There was a noticeable increase in the use of flexible scheduling for hourly workers during the pandemic due to the fluid nature of restrictions and businesses being creative in meeting those challenges while retaining workers. It was a logical solution during a time when customer demand was all over the place.
Flexible Scheduling In The Healthcare Industry
While flexible scheduling might be an easy fit for the hourly workplace, it might seem a bit difficult to bring into healthcare with its training and credentialing requirements for workers.
The healthcare industry isn’t exactly known for having a great work-life balance, which is the key ingredient flexible scheduling brings to the table. Yet flexible scheduling isn’t something new in healthcare; it’s been a viable and in-use approach since 1963.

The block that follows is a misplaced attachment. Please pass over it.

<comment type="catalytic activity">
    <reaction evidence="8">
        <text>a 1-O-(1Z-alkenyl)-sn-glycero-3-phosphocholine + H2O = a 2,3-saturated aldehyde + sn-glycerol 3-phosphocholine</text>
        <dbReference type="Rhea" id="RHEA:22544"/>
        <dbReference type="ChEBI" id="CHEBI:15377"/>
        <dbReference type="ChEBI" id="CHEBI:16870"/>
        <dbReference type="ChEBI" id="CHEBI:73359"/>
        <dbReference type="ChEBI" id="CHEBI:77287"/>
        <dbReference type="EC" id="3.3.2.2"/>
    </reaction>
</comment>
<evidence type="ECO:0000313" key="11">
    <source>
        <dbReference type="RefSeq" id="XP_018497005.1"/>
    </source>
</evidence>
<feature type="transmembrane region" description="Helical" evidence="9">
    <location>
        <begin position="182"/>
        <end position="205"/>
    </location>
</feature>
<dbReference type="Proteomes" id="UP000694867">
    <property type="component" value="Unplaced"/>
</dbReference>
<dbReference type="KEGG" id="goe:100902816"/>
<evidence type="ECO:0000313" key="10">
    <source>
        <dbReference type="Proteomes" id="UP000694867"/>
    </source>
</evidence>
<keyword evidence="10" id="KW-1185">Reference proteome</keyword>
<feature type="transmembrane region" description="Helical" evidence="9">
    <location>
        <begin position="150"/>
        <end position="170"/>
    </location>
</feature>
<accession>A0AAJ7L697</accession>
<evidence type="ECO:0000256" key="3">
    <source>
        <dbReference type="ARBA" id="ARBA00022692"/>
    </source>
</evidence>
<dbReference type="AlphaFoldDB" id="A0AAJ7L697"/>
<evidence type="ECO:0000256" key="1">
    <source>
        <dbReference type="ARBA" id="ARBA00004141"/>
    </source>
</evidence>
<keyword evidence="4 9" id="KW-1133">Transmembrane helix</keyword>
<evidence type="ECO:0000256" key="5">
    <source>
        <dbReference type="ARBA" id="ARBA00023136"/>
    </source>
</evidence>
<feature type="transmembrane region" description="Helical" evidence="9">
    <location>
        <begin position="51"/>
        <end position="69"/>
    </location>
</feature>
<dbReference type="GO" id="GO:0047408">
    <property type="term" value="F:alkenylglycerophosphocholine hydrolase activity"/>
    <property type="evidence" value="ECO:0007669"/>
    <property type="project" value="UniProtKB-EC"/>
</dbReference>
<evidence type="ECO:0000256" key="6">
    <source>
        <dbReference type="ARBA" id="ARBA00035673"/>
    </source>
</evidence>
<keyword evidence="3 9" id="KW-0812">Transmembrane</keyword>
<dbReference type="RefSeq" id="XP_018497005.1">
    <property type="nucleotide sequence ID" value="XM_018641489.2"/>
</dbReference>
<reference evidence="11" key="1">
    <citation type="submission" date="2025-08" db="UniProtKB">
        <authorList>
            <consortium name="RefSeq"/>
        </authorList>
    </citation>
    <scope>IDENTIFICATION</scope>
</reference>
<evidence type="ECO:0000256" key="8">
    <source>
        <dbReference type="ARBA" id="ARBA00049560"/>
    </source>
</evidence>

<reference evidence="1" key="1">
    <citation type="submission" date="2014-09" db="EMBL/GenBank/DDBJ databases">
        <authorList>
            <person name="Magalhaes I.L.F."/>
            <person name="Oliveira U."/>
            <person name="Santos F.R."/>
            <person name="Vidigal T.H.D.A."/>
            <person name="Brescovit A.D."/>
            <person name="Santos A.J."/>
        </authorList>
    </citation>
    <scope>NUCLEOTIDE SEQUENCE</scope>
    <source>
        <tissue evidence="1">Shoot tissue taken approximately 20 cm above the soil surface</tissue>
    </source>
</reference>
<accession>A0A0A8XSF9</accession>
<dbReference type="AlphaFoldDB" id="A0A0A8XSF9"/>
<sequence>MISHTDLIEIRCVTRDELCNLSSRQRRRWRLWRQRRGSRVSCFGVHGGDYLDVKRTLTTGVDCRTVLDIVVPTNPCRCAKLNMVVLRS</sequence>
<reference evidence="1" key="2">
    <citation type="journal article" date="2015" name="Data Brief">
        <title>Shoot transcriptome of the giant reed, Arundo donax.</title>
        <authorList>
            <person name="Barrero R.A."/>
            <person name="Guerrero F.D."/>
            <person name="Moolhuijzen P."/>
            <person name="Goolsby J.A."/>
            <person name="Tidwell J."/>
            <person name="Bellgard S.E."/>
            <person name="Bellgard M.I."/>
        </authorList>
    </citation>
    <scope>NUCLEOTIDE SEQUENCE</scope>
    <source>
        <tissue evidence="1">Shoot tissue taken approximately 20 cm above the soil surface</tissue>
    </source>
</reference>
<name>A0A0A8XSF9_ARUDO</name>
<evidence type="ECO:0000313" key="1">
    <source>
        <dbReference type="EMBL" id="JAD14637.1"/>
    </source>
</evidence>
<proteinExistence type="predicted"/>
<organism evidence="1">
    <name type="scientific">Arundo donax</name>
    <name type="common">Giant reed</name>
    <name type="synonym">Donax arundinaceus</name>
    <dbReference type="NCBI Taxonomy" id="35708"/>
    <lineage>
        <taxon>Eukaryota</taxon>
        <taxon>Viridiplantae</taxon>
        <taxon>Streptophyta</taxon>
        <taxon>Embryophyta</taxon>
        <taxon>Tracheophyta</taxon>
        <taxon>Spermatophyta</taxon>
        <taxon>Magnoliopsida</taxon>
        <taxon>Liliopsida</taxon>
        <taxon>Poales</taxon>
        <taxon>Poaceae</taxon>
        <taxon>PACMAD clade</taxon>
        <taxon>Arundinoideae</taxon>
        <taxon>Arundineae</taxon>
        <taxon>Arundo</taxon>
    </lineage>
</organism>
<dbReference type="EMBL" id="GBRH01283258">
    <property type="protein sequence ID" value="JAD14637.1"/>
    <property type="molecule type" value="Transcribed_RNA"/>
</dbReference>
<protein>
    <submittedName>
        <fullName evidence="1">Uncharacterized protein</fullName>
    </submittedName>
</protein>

The stressful nature of healthcare jobs is why flexible scheduling was introduced over 60 years ago. The hope was in achieving three outcomes:
- Empower nurses to live more balanced lives. When work-life balance is out of whack, stress and negative attitudes run rampant.
- Increase predictability of scheduling. With flexible scheduling, time is freed up for supervisors responsible for setting schedules. Employees aren’t hit with schedule “surprises” since they are involved with the process.
- Encourage communication about the schedule. Because flexible scheduling is collaborative, there is more communication among stakeholders who are choosing and trading shifts.
While flexible scheduling was first injected into the healthcare industry back in the 1960’s, it is as relevant today as then, and maybe even more so.
Why Flexible Scheduling in Healthcare is Necessary
As we’ve just shown, flexible scheduling is compatible with the healthcare industry. But even more to the point is that it is necessary in the healthcare industry.